Today’s light and sound machine is the technological result of humanity’s awareness that outside stimulation affects our mental, emotional and physical state of mind. Thousands of years ago our ancestors experienced the flickering flames of campfires, sensing the calming effects created by those soothing flames. The same can be said for drumbeats. Rhythmic drumbeats can be sootheing or calming then as the beats quicken, a more energetic sensation occurs. A light and sound machine is a non-invasive method for brainwave focus training. So how did a light and sound machine grow out of this awareness?
In 1924 proof that flickering light and audio beat stimulation affected mental states occurred when a German psychiatrist, Hans Burger, published images depicting human brainwave activity. From Hans Burger’s discovery of these ‘wavy’ electrical lines emerged the new scientific field of electroencephalography. The wavy-line images published by Hans Burger are easy to visualize. Imagine you are looking out over a mountain range with various peaks and valleys. Scrunch that skyline together, do some mental magic as you see little separation between the highest and lowest levels. That image is what human brainwaves look like when in our everyday waking state: the Beta brainwave frequency state. As you gradually relax, like when experiencing an Alpha program on a light and sound machine, that skyline image begins to transform. The wavy lines of our brainwaves become further separated, more distinct. Then as we enter sleep, slipping through the Theta brainwave state and into Delta, the sleep state, those brainwave lines show peaks and valleys at their highest and lowest points. The next few years saw the electroencephalography field grow as researchers, including W. Gray Walter, combined electronic strobes to electroencephalograph (EEG) machines. Then in 1949 the Tuposcope was introduced. This marked the first time EEG researchers could track Beta, Alpha, Theta and Delta brainwave frequency patterns, enabling hospitals to compile patient EEG’s. By 1955 hundreds of hospitals became involved with electroencephalography.
Equipped with the ability to observe human brainwave patterns, several researchers in the late 50′s and early 60′s began to study Zen and Yoga meditative practices. During the Zen and Yoga sessions researchers realized the practitioners were capable of accessing both alpha and theta brainwave states. The results of these studies were made available by researchers including M.A. Wanger of the University of California at Los Angeles; B.K. Bagchi of the University of Michigan School of Medicine; and B.K. Anand of the All India Institute of Medical Sciences in New Delhi. The non-chemical use of producing altered states soon followed with Alpha EEG feedback researchers like Dr. Joe Kamiya of Langley-Porter Neuropsychiatric Institute in San Francisco being credited for initiating the biofeedback age. Left / right brain synchronization, brainwave hemispheric crosstalk, light and sound stimulation and EEG training protocols continued to be investigated by such researchers as Jack Schwarz and Richard Townsend. It was in 1974 that the first patent for a light and sound machine was granted. The patent-holder, Seymour Charas, was a New York City College scientist. He never did mass produce his light and sound machine.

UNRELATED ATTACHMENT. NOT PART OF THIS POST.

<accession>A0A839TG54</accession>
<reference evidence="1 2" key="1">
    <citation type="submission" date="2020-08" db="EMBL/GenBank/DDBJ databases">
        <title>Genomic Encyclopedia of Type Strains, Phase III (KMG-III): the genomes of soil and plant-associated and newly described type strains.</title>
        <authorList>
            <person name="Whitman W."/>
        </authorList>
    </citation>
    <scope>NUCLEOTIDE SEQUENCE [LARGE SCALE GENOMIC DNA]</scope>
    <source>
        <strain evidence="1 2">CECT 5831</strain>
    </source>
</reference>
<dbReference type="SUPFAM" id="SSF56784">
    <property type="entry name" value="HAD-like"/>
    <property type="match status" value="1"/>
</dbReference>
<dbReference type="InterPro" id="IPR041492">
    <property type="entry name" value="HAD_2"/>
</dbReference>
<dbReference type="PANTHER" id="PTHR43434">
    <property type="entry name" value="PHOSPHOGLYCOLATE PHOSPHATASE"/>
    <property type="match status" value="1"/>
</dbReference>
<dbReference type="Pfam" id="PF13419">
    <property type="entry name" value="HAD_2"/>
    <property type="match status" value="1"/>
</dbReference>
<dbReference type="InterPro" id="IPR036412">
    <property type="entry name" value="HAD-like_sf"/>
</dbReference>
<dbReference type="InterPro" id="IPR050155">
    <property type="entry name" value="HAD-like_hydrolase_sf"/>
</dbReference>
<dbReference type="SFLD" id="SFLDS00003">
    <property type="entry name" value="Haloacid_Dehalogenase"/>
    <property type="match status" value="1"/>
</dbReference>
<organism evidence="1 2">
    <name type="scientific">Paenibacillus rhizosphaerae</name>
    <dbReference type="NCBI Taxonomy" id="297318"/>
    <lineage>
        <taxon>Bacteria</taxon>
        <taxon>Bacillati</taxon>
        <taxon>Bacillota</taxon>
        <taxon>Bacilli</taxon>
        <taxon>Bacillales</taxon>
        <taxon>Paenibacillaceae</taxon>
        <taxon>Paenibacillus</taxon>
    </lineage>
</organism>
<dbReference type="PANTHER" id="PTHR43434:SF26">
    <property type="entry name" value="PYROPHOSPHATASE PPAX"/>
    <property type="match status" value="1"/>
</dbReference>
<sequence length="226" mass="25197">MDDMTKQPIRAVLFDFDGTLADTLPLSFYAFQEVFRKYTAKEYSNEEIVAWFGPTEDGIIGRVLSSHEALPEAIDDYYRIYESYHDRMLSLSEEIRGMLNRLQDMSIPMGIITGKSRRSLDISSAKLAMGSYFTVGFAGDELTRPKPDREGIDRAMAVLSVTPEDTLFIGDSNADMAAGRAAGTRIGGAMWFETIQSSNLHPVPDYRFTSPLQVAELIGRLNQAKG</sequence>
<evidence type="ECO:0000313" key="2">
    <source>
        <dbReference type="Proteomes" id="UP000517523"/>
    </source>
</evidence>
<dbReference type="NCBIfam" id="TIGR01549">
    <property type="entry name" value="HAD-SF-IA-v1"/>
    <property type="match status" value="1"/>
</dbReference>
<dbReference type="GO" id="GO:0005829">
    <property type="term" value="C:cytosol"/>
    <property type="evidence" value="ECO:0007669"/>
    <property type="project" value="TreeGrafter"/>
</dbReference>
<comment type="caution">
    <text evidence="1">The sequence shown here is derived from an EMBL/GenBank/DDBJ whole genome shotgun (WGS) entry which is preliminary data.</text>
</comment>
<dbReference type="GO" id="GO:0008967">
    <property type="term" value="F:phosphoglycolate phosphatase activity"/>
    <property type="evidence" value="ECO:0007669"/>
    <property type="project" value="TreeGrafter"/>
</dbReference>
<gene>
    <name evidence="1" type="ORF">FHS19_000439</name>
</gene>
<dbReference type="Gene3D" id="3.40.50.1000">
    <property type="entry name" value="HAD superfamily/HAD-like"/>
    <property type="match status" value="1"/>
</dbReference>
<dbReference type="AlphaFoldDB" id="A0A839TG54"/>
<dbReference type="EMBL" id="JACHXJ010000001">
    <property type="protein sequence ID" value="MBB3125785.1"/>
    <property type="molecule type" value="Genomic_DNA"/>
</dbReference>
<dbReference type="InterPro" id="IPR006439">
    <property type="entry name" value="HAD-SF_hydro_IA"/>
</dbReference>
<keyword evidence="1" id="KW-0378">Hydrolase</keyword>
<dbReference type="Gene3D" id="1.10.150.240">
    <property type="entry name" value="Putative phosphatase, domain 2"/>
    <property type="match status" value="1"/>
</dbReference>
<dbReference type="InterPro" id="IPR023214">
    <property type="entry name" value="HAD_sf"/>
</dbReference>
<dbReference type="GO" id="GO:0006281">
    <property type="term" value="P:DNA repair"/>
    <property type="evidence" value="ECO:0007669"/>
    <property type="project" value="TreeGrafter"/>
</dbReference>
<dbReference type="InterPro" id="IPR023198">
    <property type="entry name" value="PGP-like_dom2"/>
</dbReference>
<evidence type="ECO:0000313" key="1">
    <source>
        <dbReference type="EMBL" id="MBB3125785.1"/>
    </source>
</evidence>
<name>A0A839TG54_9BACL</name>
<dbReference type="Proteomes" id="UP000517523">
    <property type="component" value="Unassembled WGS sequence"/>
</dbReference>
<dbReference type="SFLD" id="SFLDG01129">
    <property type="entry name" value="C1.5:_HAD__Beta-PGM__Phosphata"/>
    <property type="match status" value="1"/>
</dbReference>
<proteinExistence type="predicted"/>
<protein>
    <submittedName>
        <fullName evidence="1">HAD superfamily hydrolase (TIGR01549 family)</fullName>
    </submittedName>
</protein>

Microelectronics went through major changes in the 80′s as devices were becoming smaller and more readily available. Machines containing programs generating light and sound frequencies began to appear among researchers. Marchal Gilula, M.D., of Life Energies Research Institute of Coconut Grove, Florida, conducted a clinical research study on Multiple Afferent Sensory Stimulation (MASS). This study showed that light and sound (MASS) instrumentation caused an 80% subject response of achieving deep sensations of complete mind and body relaxation.
Then came mass production of light and sound machines, available to the general public, and the publicized success of those that use a light and sound machine acquiring deep states of relaxation through brainwave focus. A light and sound machine is a competitive edge in sports for peak competive performance, in academics for learning and assimilating new information, in business for creativity, mental clarity and insight, and for everyday people just trying to make a good thing better. Brainmachines.com has sponsored brainwave focus training programs utilizing a light and sound machine in the educational, medical, business and law enforcement communities. Participants involved with the focus training programs all enjoyed the experience, the ability to relax and focus, and today many own a light and sound machine for personal use.
Copyright: Brainmachines.com. All rights reserved.